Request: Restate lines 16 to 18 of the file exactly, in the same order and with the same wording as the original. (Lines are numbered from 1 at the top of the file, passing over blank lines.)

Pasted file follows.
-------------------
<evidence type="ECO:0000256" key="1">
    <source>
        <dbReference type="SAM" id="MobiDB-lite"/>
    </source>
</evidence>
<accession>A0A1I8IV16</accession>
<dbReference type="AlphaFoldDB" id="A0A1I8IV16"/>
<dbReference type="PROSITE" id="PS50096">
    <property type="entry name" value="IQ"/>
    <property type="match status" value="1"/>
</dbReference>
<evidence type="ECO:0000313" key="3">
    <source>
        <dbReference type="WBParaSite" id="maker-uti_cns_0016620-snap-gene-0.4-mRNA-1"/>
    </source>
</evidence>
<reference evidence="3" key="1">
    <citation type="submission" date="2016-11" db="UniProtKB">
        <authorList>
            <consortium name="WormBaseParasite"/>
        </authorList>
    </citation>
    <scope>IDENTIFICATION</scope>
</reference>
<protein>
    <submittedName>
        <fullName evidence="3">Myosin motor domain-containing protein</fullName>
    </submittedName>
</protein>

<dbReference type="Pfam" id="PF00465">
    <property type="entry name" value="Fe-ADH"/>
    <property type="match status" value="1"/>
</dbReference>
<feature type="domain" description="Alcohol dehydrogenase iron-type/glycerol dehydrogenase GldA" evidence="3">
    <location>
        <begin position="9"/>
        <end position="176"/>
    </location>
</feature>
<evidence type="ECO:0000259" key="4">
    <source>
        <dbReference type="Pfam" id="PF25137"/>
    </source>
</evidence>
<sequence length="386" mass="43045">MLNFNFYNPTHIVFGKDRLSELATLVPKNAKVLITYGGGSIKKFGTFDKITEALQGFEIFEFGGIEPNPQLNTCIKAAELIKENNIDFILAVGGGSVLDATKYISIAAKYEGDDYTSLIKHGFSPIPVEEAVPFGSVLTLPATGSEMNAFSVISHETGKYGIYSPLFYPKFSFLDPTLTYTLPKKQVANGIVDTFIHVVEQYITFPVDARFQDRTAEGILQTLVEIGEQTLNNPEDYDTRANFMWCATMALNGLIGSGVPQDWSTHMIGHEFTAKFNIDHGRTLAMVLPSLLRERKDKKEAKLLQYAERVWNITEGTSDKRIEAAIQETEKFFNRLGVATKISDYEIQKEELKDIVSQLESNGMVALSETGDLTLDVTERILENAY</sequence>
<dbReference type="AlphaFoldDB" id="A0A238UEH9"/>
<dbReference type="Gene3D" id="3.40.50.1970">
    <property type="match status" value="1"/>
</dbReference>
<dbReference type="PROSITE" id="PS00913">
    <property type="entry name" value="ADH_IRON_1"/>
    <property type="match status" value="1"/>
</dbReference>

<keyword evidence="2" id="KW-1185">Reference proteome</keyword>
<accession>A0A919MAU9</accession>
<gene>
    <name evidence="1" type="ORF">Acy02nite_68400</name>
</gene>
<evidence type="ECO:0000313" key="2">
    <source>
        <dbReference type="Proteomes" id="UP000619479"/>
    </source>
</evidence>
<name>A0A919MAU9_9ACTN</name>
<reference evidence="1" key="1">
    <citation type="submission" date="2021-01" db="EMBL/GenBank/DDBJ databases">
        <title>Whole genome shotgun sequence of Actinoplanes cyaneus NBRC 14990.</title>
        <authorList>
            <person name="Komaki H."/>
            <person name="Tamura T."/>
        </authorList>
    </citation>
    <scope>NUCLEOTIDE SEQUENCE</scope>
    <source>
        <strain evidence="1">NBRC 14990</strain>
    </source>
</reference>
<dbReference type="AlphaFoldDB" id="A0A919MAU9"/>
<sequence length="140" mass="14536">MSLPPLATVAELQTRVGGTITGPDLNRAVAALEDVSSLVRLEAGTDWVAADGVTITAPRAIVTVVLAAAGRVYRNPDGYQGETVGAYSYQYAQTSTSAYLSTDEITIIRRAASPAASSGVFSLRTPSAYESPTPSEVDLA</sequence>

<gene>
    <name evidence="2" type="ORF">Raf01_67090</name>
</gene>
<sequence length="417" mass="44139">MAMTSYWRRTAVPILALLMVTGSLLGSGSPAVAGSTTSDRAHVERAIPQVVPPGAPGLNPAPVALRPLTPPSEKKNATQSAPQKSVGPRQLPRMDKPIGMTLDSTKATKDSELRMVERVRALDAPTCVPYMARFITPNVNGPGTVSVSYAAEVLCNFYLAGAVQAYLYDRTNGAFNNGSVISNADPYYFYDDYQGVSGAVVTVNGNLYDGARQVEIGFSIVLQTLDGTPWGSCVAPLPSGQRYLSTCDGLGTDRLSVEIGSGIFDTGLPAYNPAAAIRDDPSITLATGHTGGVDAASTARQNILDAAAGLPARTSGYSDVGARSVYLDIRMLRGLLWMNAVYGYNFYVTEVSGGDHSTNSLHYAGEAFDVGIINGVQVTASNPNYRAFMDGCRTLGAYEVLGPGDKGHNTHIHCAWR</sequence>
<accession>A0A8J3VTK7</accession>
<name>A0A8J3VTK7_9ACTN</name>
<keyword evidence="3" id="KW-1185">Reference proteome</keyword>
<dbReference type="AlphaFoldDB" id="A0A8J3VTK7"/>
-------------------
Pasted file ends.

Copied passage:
</evidence>
<reference evidence="3" key="1">
    <citation type="submission" date="2016-11" db="UniProtKB">